Five Ethical Points Now That Ebola Has Entered The USA

01/10/2014

The first case of Ebola to occur on American soil has now occurred. The CDC announced a hospital in Dallas, Texas, has hospitalized a man who came there to visit his family.

Sadly, this news is going to create a lot of panic. For example, the Internet will likely soon be overflowing with nostrums, essential oils, tree bark, eye of toad and essence of newt promising to prevent or cure Ebola. The FDA and FTC should be gathering their lawyers right now to get this claptrap off the web.

There are some tough ethical questions that this case raises that do merit calm discussion. Here are five of them.

1. A case like this was bound to happen. A few more are likely given the ability to travel easily from nation to nation. There will be calls to restrict travel from West Africa but that is not useful or needed. In today’s world there are too many ways to get from there to here. What is needed is to seriously screen passengers getting on planes or boats to the USA for symptoms of Ebola.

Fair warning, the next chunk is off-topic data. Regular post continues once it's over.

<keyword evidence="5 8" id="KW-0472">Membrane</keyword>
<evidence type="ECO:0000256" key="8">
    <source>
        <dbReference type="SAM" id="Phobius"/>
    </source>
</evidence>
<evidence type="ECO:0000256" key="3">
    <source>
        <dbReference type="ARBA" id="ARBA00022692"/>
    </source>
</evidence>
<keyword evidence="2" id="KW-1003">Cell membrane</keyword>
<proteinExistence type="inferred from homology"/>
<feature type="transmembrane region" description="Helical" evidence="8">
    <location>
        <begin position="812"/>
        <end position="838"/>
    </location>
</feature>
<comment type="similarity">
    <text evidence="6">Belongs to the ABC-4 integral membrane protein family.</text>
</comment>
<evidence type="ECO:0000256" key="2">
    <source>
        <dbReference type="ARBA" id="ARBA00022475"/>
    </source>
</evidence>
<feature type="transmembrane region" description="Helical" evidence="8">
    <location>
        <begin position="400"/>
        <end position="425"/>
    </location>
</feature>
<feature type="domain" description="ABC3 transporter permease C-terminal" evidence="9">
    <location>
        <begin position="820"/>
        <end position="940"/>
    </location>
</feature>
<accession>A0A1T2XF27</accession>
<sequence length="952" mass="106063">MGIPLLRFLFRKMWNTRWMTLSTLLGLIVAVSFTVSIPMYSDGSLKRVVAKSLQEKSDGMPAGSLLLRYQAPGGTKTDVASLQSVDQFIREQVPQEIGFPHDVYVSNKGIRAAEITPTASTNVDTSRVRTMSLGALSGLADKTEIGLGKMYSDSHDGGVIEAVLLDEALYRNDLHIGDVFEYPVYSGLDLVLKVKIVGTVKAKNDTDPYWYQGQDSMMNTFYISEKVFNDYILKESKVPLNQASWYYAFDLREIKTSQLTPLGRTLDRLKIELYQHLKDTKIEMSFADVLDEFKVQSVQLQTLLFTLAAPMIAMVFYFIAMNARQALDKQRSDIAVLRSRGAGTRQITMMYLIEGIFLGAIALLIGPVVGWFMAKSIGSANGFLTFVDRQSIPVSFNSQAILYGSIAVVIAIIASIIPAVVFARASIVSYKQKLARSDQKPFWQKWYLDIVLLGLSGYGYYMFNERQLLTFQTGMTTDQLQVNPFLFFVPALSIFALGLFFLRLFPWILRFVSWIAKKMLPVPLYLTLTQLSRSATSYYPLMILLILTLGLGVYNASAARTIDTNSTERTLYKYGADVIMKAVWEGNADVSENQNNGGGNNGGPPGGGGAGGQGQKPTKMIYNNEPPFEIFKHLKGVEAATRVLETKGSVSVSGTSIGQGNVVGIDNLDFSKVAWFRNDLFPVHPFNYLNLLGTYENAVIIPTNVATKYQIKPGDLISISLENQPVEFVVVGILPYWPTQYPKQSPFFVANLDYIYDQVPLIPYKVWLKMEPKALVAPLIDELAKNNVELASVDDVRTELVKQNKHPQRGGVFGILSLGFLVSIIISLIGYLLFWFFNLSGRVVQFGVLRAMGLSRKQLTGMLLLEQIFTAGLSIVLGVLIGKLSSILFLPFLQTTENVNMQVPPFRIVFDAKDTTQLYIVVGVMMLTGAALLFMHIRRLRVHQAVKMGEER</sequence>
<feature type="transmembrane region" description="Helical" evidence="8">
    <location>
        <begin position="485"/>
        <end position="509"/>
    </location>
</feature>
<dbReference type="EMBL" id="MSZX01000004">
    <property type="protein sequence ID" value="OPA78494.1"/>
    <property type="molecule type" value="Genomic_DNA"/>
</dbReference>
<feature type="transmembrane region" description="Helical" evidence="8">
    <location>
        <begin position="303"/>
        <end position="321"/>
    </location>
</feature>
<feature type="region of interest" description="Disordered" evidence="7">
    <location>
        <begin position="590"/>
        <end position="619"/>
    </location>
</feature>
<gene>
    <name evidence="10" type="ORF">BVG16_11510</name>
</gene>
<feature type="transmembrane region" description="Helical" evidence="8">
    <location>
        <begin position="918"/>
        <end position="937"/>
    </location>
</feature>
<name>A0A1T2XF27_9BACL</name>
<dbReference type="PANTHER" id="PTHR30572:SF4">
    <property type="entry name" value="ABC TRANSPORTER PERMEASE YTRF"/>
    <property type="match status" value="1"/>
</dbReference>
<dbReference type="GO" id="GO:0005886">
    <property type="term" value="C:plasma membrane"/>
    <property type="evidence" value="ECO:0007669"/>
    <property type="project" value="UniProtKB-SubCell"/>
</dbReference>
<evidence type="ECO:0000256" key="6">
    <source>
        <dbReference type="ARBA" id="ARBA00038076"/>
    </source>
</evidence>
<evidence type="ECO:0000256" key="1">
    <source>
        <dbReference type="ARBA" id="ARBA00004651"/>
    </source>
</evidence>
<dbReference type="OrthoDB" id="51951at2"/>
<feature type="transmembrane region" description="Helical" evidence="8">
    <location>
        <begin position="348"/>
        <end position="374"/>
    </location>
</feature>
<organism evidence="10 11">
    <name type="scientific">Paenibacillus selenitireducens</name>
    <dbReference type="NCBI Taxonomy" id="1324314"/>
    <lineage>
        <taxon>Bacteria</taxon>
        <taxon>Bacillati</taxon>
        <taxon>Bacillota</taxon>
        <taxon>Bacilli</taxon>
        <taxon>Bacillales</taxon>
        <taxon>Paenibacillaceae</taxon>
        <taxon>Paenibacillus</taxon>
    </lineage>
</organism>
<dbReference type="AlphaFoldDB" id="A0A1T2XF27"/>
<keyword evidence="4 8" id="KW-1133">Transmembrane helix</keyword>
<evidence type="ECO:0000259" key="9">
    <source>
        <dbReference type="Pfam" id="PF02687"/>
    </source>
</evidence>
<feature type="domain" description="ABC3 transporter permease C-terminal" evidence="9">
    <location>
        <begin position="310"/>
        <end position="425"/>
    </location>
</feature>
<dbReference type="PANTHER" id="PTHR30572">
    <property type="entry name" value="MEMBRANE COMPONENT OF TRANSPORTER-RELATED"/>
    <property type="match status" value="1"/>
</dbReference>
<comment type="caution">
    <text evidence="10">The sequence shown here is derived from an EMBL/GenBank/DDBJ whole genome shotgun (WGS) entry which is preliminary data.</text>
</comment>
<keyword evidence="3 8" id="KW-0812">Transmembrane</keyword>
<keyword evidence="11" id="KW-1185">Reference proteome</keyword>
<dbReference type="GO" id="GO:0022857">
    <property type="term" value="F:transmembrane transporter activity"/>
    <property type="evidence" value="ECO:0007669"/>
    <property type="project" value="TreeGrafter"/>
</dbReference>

2. Are hospitals prepared to deal with a small number of cases? Yes, planning has been quietly going on for some time now to identify and isolate cases. Local governments should reveal their work so the public understands that their local health care systems are ready for Ebola. There are however some unanswered questions about some plans. If only trained volunteers will be involved in care will there be enough in all parts of the country. Will experimental drugs be offered to patients? Will experimental drugs or vaccines be offered to care givers? What should someone do if they think they have Ebola—go to an E.R in a cab or what?

3. We need clarity of the rights of families to dictate disposal of bodies should there be a death. Handling the dead carefully is a must as we have learned from West Africa.

4. Cost issues should be addressed—who will pay for visitors coming here or any uninsured person who becomes infected?

5. Privacy is important but should we bend the rules in order to calm the American people who are worried if not panicked over Ebola? I think we should. More information is needed to do that then the CDC has given out so far.

Ebola is going to be with us for a while. Getting the word out on what is being done to handle it must be a public health priority.

 

fuente: http://www.forbes.com/sites/arthurcaplan/2014/09/30/five-ethical-points-now-that-ebola-has-entered-to-the-usa/